Good morning from Skift. It’s Thursday, June 16, in Puerto Rico (where the Skift Team is meeting). Here’s what you need to know about the business of travel today.
Today’s edition of Skift’s daily podcast looks at concern international tourists have about rampant gun violence across the United States, how economic concerns are changing summer travel plans, and Air France’s new bet on luxury.
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Skift Research’s newly released US Travel Tracker: May Highlights report has mixed news for the travel industry. While a higher percentage of Americans are traveling compared to last year, an economic downturn is poised to alter many consumers’ summer travel plans, reports Senior Vice President of Skift Research Haixia Wang.
The report forecasts a strong summer season for the US travel industry, as 47 percent of Americans traveled in May, a 4 percentage point jump from the same time last year. Furthermore, 41 percent of US consumers have made plans to travel while another 30 percent indicate they’re likely to travel this summer.
But Wang writes that consumers are increasingly expressing concerns about an economic downturn, which is poised to alter many Americans’ summer travel plans. Nearly 70 percent of Americans said they’ve seen travel prices rise from last year, and of that 70 percent, nearly two-thirds responded that the rising prices will impact their travel plans.
Next, despite recently lifting its pre-departure Covid test requirement for inbound air travelers, the United States faces another major obstacle in its attempt to hit its lofty tourism goals. Rising gun violence throughout is threatening to deter prospective visitors from traveling to the country, reports Editor-at-Large Lebawit Lily Girma.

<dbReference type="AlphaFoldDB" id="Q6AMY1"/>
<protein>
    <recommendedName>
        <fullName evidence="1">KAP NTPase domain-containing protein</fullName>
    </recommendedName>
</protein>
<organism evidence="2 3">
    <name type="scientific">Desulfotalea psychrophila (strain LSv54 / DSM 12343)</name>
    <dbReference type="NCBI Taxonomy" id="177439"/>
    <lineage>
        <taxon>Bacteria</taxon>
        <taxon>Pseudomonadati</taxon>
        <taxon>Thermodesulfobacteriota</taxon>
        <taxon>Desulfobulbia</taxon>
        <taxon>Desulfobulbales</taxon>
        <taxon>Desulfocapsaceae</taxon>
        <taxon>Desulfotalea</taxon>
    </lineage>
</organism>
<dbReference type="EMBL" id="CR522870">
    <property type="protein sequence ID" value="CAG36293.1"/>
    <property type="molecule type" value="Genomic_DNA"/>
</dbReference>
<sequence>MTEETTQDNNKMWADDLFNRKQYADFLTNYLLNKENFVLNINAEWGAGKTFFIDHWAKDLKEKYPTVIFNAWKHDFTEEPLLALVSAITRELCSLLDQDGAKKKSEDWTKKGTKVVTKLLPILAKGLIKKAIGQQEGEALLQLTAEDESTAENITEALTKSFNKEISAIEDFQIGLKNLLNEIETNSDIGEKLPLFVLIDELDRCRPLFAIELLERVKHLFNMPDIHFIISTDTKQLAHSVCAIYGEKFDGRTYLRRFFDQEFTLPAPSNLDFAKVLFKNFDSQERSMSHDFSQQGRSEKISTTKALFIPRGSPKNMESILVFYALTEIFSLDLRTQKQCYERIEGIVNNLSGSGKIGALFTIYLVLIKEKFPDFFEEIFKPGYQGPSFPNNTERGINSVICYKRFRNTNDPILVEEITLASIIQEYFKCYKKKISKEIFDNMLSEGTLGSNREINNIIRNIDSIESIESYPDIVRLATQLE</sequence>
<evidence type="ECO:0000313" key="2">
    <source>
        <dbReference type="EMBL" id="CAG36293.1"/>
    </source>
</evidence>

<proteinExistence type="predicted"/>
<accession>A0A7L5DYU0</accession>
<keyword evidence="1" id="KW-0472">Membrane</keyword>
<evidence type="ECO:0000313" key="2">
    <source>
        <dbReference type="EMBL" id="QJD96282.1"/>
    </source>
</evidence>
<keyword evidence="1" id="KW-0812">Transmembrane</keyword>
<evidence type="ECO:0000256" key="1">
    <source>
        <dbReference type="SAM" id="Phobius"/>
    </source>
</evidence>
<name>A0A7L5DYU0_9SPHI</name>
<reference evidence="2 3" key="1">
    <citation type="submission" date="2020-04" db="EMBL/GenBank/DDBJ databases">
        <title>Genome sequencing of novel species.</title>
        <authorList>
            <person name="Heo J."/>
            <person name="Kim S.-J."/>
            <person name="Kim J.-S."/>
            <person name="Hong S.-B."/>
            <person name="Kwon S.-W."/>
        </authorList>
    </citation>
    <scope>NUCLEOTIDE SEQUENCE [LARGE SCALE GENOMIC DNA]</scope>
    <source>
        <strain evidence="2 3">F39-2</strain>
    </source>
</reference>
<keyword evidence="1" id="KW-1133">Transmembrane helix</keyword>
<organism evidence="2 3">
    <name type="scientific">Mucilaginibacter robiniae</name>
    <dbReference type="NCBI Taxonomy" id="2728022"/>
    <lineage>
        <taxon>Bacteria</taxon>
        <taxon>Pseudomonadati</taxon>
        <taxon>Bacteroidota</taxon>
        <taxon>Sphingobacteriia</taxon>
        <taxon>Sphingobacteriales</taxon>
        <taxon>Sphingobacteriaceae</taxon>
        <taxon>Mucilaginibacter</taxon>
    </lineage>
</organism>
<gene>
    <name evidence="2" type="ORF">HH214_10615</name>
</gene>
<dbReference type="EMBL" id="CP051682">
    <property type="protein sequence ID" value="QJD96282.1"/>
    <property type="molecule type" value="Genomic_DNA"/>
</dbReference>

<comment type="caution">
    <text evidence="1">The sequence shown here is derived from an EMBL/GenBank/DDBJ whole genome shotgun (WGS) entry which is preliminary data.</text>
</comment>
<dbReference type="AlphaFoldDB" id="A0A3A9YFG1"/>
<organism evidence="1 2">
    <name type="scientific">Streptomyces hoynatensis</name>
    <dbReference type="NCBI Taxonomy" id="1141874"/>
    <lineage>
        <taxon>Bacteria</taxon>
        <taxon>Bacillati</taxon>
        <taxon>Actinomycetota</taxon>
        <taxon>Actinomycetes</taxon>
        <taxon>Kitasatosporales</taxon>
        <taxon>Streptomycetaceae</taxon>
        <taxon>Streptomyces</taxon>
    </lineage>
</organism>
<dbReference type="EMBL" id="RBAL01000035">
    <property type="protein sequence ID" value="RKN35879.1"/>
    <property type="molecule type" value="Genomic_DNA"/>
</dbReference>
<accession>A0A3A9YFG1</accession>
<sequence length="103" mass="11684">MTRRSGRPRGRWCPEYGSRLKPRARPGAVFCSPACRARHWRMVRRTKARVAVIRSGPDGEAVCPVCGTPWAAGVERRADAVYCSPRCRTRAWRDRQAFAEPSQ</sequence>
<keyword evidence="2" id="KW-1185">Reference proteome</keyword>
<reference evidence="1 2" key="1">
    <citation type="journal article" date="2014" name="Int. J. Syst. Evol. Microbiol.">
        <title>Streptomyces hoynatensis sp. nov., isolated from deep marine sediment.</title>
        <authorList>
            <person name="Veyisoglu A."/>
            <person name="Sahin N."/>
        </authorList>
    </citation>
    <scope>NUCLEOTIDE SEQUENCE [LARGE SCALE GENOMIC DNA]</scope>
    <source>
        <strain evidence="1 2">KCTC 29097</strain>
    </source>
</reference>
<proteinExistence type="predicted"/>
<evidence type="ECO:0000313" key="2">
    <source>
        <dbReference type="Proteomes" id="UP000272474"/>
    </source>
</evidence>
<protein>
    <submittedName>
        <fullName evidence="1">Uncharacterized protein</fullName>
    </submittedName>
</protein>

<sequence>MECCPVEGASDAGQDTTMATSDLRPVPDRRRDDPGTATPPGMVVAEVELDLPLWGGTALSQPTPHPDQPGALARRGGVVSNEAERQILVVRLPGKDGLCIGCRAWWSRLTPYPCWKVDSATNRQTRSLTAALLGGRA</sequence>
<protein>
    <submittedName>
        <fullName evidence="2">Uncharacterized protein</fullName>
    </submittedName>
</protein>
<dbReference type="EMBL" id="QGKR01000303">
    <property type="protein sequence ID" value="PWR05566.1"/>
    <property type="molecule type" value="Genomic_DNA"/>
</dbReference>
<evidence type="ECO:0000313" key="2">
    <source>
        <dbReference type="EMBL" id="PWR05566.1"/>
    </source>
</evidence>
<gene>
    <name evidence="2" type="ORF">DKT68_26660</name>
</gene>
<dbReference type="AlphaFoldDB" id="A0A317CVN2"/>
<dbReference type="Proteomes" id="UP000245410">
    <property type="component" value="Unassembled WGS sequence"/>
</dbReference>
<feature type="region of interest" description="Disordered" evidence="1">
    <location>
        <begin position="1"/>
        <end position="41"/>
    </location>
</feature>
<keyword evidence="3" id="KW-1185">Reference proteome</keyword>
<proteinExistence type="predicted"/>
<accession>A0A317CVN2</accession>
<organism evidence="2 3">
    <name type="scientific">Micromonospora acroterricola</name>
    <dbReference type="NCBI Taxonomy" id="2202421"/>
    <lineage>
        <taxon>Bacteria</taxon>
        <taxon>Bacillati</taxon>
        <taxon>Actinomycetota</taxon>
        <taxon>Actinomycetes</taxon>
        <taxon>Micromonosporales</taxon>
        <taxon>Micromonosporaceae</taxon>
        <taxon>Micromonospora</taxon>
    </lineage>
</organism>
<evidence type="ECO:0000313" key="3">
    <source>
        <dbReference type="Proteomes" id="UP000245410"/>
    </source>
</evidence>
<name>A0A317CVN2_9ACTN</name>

While Girma writes there are no current surveys examining how much gun violence is deterring travel to the US this year, high profile recent mass shootings are making it difficult for the country to compete, for example, with European destinations for visitors for more choices at their fingertips. She adds that mass shootings — as well as rising hate crime numbers — may present the biggest impediment to the US hitting its goal of 90 million international visitors a year by 2027, citing travelers who have expressed concerns about being safe in the US
Finally, Air France has unveiled a new marketing campaign depicting its flights as an elegant experience, a strategy Contributor Colin Nagy expressed his support for in his On Experience column.
The campaign, titled “Taking Elegance to New Heights,” is part of Air France’s plan to target higher spending travelers. Citing an Air France flight he described as his best aircraft experience this year, Nagy believes the initiative could help the carrier move upmarket if the execution is as good as its messaging. Although, in Nagy’s view, the company needs to improve its aircraft, he sees its emphasis on elegance attractive to prospective customers amidst widespread instances of bad behavior on airplanes.